From the Detroit Gazette, July 11, 1826, page 2:
The manner in which the 50th anniversary of the Nation's Independence was celebrated in this city reflects the highest honor upon the patriotism of its citizens.
The dawn of the Jubilee was welcomed by the national salute of 24 guns. At about ten o'clock the citizens repaired to the Protestant Church, where proper religious exercises were perfomed and a sermon, replete with excellent and appropriate sentiments, was delivered by the Rev. Mr. Wells, from the 17th Psalm--"Praise ye the Lord, all ye nations: praise him, all ye people. For his merciful kindness is great towards us: and the truth of the Lord endureth forever. Praise ye the Lord."
After the exercises at the Church were terminated, the citizens repaired to the Council House, were a procession was formed, agreeably to the order of the day heretofore published. Many of the officers of the militia were in handsome uniforms--Capt. Cook's company of dragoons were also in their appropriate dress; and added much to the appearance of the procession. Among those who took their place in the procession, were the Hon. JOHN TRUMBULL, known throught the Union for his learning, and for his patriotic writings during our revolutionary struggle--and the Hon. JAMES WITHERELL, Maj. THOMPSON MAXWELL, and Col. STEPHEN MACK, all veteran "continentals." The appearance of the Detroit Mechanic Society, each member of which wore an appropriate badge upon his left breast, was creditable to the association.
The procession having been formed, it proceeded, accompanied with martial music, down Randolph Street to Woodbridge Street and down the latter to Woodward Avenue--it then proceeded to the Presbyterian Church, which was soon filled to overflowing. The exercises in the Church were conformable to the arrangements published last week. The Throne of Grace was first addressed by the Rev. Mr. Wells, who, though fatigued with the exertions of the morning, and in ill health, effectually directed the thoughts of his audience to that Great Source, from whence flows all our blessings and privileges as a nation. The Declaration of Independence was read by Col. H.J. Hunt, who introduced it by some brief and truly appropriate and patriotic remarks. It was not read for the purpose of exciting hatred, or keeping alive animosities, which were created by the most overbearing and despotic measures of a powerful government, against a weak yet brave people, who had endured almost every suffering in the catalogue of human misery, to obtain a comparative liberty--but it was annually referred to, as the best compendium of those wrongs which authorized and urged our fathers to hold the people of Great Britain as they held the rest of the world, "enemies in war, in peace friends."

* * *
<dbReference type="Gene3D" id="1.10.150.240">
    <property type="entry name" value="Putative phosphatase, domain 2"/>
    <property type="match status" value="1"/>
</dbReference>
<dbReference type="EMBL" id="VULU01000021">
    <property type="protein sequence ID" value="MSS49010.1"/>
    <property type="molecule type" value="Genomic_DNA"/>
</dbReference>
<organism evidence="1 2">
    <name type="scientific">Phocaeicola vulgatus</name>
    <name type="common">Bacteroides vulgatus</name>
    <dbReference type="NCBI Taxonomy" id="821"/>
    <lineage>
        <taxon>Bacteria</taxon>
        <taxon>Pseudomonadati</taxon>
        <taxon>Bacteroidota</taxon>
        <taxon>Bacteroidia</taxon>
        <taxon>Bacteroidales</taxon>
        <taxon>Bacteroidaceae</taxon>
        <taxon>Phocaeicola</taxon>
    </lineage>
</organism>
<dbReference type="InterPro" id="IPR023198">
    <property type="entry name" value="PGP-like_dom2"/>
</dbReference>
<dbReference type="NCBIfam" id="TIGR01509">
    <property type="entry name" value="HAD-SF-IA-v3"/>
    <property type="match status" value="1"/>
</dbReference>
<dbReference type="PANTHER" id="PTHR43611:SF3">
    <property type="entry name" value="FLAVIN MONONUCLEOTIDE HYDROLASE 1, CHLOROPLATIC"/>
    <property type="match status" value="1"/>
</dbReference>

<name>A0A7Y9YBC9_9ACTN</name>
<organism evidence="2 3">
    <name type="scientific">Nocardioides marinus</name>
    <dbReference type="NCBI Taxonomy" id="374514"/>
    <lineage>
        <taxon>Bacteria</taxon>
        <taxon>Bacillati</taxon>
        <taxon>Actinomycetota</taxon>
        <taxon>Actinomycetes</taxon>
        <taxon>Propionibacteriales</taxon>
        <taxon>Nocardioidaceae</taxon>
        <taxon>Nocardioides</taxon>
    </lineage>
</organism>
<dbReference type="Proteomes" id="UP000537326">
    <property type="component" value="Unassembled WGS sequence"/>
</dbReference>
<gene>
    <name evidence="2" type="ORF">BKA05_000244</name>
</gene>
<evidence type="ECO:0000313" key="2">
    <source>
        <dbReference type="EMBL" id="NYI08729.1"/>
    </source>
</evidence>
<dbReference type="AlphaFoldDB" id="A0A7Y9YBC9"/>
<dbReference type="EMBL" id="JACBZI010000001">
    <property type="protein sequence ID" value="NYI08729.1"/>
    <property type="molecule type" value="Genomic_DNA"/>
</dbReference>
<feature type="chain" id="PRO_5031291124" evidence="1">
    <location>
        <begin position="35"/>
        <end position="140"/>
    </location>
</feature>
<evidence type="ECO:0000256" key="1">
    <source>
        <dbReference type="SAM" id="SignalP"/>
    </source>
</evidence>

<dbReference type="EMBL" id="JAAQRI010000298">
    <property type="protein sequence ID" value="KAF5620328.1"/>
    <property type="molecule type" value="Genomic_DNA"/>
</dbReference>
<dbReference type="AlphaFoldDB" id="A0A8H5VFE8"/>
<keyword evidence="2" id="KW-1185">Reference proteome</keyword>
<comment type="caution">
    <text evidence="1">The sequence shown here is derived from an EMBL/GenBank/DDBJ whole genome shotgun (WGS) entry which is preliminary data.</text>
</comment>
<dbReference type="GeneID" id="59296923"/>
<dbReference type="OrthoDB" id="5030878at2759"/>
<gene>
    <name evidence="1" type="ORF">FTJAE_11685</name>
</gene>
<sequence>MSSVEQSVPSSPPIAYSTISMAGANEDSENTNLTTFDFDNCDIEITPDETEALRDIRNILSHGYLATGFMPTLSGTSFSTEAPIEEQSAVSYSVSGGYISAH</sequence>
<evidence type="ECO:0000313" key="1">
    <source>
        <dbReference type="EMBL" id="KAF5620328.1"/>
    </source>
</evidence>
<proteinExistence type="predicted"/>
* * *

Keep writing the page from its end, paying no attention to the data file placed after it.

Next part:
The Oration was read by A.G. Whitney, Esq. It was from the pen of the venerable author of "M'Fingal", and was such as might be expected from a writer, who in "the times that tried men's souls," was held in as great dread by the Tories and enemies of our independence, as were Morgan's rifle-men, or the Virginia dragoons.
After the reading of the oration, the Rev. William Simmons addressed the Throne of Grace, and the exercises closed with an Anthem. Appropriate Psalms had been selected for the occasion, and they were sung, by the choir, under the direction of Mr. E. P. Hastings, with correctness and taste.
The committee of arrangements deserve praise for the elegant manner in which the church was decorated.
After leaving the church the procession was again formed, and proceeded to the Hotel of Capt. Woodworth, who had prepared a bountiful dinner, in the large new store-house of Mr. A. Berthelet. At three o'clock, those citizens who wished to partake of the dinner, together with the Mechanics' Society, the whole amounting to nearly two hundred, moved in procession to the store house and took their seats at the table--John P. Sheldon presiding, assisted by Col. H.J. Hunt, as vice-president.